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Reviewed by Anastasia Gonis
Lennie’s sister Bailey has died suddenly and she isn’t coping with this loss at all. Her greatest comforts are her clarinet and her worn copy of Wuthering Heights in which she scribbles poems in the margins. Lennie’s mother has been out of her life for sixteen years and Gram and Uncle Bill are all the family she has left.
The wild, gypsy looking Joe Fontaine invades her life on her return to school after a month’s absence. This begins when Lennie finds Joe in her place at band practice.
Toby, Bailey’s boyfriend and almost fiancé, is grieving too. Two people grieving for the same person are drawn together in a tempest of emotion that threatens to blow out of control.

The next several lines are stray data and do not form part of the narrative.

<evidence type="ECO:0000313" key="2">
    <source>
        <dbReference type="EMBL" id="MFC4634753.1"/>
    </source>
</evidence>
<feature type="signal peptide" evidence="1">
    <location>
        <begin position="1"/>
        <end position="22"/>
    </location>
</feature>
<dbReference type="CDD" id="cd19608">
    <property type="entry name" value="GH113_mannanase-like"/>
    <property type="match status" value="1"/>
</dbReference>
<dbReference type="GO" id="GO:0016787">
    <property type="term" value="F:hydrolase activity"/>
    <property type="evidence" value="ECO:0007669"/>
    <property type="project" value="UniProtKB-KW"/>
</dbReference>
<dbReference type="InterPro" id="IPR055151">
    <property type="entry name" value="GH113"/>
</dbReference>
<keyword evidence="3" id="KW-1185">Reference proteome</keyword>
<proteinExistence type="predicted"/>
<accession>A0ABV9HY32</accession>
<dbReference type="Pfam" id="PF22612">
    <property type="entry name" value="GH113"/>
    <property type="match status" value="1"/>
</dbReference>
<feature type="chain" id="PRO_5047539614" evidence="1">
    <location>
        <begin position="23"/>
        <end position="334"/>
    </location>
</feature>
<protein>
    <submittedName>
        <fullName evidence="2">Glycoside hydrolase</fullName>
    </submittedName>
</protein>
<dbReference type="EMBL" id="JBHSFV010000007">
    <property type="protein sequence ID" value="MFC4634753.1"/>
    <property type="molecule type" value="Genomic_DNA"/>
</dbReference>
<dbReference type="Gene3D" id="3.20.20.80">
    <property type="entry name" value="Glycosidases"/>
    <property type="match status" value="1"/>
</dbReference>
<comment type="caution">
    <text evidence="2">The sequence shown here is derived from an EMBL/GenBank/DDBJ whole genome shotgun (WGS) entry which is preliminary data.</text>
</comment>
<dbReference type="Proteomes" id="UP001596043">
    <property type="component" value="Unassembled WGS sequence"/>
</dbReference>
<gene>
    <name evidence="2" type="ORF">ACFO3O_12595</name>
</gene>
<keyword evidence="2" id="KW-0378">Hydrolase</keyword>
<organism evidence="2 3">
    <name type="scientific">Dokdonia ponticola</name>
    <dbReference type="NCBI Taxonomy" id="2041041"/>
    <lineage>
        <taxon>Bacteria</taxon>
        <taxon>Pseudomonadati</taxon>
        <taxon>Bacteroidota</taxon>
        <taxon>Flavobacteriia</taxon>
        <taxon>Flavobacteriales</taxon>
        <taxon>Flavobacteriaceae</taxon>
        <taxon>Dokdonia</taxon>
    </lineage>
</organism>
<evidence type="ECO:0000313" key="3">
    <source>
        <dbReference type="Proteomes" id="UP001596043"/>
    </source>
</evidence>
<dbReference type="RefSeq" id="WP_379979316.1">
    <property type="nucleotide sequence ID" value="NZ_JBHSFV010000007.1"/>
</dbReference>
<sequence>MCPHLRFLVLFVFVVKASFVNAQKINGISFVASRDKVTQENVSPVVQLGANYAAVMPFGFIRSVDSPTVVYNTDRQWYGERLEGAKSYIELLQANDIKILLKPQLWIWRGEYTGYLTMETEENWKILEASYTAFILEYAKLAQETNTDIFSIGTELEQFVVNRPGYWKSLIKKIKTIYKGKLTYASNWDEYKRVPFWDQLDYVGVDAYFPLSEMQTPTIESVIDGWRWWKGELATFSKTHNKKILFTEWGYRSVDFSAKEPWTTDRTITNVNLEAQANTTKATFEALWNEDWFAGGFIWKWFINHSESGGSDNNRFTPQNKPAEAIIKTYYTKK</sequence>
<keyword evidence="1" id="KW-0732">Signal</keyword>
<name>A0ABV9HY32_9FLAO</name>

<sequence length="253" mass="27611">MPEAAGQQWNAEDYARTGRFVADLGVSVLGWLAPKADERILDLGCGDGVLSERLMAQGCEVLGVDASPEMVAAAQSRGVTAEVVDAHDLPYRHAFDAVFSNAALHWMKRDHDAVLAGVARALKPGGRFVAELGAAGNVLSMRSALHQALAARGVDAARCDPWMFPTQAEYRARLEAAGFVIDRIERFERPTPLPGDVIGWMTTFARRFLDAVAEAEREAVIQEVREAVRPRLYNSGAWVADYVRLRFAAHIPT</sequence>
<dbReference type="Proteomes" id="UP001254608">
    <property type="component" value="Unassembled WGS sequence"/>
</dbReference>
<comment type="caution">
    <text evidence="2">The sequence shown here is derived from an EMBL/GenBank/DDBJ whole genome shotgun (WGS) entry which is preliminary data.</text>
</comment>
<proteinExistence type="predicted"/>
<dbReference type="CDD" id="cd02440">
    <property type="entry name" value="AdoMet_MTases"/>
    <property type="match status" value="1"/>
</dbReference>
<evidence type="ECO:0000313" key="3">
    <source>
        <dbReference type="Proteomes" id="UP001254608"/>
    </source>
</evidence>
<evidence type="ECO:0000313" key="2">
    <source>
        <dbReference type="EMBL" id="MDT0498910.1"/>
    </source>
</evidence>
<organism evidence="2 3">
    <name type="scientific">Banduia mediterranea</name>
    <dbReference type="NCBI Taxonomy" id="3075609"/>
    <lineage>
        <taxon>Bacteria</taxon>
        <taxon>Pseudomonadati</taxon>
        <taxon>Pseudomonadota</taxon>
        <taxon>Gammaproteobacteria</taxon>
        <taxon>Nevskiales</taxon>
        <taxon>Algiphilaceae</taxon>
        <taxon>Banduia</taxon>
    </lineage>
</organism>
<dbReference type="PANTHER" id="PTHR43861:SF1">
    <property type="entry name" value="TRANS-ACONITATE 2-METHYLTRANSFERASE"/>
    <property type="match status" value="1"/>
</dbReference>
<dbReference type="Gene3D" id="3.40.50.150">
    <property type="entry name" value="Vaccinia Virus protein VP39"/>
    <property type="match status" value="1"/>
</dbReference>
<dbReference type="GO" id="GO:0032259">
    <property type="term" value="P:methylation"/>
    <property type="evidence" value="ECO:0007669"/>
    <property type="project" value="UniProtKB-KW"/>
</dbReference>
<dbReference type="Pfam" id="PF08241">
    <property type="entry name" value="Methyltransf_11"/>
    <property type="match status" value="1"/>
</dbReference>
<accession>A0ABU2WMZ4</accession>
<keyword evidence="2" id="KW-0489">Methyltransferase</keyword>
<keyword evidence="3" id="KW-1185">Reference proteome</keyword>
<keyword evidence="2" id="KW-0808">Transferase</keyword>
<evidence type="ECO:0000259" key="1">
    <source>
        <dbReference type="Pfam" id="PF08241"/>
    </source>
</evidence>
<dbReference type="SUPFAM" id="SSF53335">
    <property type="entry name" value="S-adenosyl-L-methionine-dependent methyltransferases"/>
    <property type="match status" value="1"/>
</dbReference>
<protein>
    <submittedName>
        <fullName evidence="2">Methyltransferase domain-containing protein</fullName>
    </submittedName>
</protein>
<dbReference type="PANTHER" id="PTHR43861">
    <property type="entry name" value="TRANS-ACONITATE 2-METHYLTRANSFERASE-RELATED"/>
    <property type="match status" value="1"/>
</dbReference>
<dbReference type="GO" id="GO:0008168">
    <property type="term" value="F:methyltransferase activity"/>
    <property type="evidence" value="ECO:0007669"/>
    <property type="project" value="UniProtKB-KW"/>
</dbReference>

Lennie has also been grieving all her life for the loss of her mother who left and took all traces of herself with her. It is as if she had never existed. Lennie tries to console herself by writing her feelings on random scrap pieces of paper that she scatters everywhere.
Unknown to her, Joe has been collecting these life entries and it is through these pieces of scattered information that he learns what he needs to know about Lennie. But her emotional ties to Toby have to be cut before there is any hope for Lennie and Joe to move forward.
Deeply moving, highly emotional and beautifully delivered, this is a book not to be missed. It’s about love, loss, grief and restoration of hope.